For many years Gupta has looked at the narratives of gay life in India and other parts of the world. He has written about and tackled the issues of gender and sexuality. Importantly, he has written about his own experiences while living with AIDS.

Gupta's work is personal and political and has been instrumental in raising the awareness of homosexual living in the world.
"I have moved out of my comfort zone with my camera to get a full picture of the capital's LGBT (Lesbian, Gay, Bisexual and Transgender) communities in the fringe areas of east and west Delhi - the kind of place where your domestic helps would live. I am shooting a series of portraits of men and women who find themselves queer among the various social networks," Gupta told IANS recently.
Pramada Menon

Gautam Bhan

Pramada Menon & Gautam Bhan opened the event with humourous conversations and the audience loved their work. They were followed by Sunil Gupta who also invited Saleem Kidwai to join him. Saleem used to teach medieval Indian history at Delhi University and is now researching homo-eroticism in Urdu Poetry.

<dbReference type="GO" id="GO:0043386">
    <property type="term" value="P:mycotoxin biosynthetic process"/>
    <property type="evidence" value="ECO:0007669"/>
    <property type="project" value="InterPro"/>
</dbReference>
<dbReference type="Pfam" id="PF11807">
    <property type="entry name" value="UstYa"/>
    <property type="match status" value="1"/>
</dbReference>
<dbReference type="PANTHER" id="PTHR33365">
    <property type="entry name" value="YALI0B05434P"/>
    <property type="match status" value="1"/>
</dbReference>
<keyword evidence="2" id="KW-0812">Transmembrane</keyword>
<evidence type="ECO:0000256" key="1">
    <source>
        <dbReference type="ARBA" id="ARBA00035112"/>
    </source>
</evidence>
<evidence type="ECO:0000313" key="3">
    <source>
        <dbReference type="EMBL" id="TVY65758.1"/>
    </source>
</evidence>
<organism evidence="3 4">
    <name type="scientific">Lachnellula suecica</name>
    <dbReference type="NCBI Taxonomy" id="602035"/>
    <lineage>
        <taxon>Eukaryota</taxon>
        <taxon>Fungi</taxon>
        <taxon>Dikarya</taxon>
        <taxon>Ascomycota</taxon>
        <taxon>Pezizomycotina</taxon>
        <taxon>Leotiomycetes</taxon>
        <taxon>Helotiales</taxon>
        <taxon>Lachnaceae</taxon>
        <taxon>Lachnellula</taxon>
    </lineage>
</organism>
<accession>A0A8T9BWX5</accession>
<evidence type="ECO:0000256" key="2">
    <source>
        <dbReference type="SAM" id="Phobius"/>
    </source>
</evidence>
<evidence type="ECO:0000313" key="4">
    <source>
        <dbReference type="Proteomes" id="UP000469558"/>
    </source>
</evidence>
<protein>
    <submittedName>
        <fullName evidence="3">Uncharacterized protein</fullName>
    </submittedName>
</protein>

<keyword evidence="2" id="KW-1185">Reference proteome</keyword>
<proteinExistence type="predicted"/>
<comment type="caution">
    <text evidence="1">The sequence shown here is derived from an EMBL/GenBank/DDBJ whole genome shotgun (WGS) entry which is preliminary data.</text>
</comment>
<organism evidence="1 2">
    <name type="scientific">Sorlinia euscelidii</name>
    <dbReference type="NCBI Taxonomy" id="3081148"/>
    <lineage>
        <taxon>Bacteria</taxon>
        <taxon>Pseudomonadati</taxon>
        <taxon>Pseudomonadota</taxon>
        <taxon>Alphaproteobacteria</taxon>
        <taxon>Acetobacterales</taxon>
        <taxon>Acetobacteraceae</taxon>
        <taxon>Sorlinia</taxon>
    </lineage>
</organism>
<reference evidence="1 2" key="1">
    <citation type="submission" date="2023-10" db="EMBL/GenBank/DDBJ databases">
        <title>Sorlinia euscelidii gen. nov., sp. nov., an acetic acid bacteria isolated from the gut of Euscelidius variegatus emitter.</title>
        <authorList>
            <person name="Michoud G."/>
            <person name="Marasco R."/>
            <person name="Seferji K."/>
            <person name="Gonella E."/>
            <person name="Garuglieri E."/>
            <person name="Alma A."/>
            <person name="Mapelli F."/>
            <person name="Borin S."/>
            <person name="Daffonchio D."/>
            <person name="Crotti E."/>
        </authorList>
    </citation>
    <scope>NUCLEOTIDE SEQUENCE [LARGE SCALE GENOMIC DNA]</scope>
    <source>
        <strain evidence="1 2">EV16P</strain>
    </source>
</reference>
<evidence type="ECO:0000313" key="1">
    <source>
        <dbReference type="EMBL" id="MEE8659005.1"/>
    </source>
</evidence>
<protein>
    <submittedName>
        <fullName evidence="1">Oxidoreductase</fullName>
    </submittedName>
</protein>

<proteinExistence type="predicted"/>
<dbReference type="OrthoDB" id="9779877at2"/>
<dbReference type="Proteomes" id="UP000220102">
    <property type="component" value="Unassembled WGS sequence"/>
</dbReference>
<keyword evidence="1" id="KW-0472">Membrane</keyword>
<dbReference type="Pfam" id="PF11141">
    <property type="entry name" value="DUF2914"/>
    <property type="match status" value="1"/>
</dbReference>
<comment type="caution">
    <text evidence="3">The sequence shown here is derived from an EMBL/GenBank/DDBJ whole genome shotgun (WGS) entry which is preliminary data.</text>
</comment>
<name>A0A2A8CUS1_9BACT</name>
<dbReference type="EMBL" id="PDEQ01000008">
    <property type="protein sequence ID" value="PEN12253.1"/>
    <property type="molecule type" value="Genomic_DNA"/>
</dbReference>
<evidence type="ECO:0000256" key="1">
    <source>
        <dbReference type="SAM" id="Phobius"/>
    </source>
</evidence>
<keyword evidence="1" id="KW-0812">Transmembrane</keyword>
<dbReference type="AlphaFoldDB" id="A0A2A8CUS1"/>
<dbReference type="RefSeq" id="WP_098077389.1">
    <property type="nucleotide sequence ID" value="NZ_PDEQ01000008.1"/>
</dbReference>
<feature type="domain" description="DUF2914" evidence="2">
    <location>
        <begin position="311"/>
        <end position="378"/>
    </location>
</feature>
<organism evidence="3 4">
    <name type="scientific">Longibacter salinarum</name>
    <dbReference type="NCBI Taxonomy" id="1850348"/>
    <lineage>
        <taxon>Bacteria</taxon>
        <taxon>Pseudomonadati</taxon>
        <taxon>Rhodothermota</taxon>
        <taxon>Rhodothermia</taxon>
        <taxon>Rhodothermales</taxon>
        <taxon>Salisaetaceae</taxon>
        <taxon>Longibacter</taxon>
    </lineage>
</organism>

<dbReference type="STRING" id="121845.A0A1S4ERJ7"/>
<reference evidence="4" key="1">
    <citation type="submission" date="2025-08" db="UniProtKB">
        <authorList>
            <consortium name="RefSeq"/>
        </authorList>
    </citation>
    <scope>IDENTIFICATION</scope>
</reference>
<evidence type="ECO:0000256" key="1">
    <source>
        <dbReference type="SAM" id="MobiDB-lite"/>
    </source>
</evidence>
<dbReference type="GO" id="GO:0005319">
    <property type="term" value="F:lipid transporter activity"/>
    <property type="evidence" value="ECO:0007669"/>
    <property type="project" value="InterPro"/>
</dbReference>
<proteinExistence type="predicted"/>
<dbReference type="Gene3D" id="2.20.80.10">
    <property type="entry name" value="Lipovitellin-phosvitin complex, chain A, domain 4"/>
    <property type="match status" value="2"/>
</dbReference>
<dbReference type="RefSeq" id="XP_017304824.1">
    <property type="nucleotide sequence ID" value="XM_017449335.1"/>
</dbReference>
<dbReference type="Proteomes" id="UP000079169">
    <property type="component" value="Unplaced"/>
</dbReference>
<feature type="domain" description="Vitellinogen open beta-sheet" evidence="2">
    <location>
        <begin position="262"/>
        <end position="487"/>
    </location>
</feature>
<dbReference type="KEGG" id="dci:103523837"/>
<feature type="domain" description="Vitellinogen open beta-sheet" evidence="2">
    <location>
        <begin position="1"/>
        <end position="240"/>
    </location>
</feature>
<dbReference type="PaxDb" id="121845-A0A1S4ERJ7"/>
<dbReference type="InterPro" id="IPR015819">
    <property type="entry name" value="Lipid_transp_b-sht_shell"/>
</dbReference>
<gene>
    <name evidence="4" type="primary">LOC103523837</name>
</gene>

Saleem Kidwai

The session ended, after several questions from the audience that Sunil and Saleem responded to, with Radhika Singh speaking about Gupta's work.

Radhika Singh

Queer Sunil Gupta is an excellent 140-page hardcover edition with 80 colour pictures. It includes Gupta's remarkable range of photographs, from fictional essays to narrative images. There are heart-rending images of children in an HIV centre, plus the wonderful portraits of men, women, and transgenders living in India while they struggle against homophobic culture and laws.
Sunil recounting his younger days

Sunil and Saleem have been long friends from their days in Canada. I found their lovely conversation in Queer Sunil Gupta remarkably interesting to read. Keith Wallace, Director/Curator of the Contemporary Art Gallery in Vancouver, also has an essay in the book.

By the way, Saleem Kidwai co-authored, with Ruth Vanita, the brilliant Same Sex Love in India (Palgrave), a book that you must get to read.

Of course, you'll have to ask someone coming from overseas to get these books for you as they are unlikely to be seen in our bookshops.

Labels: , , , , ,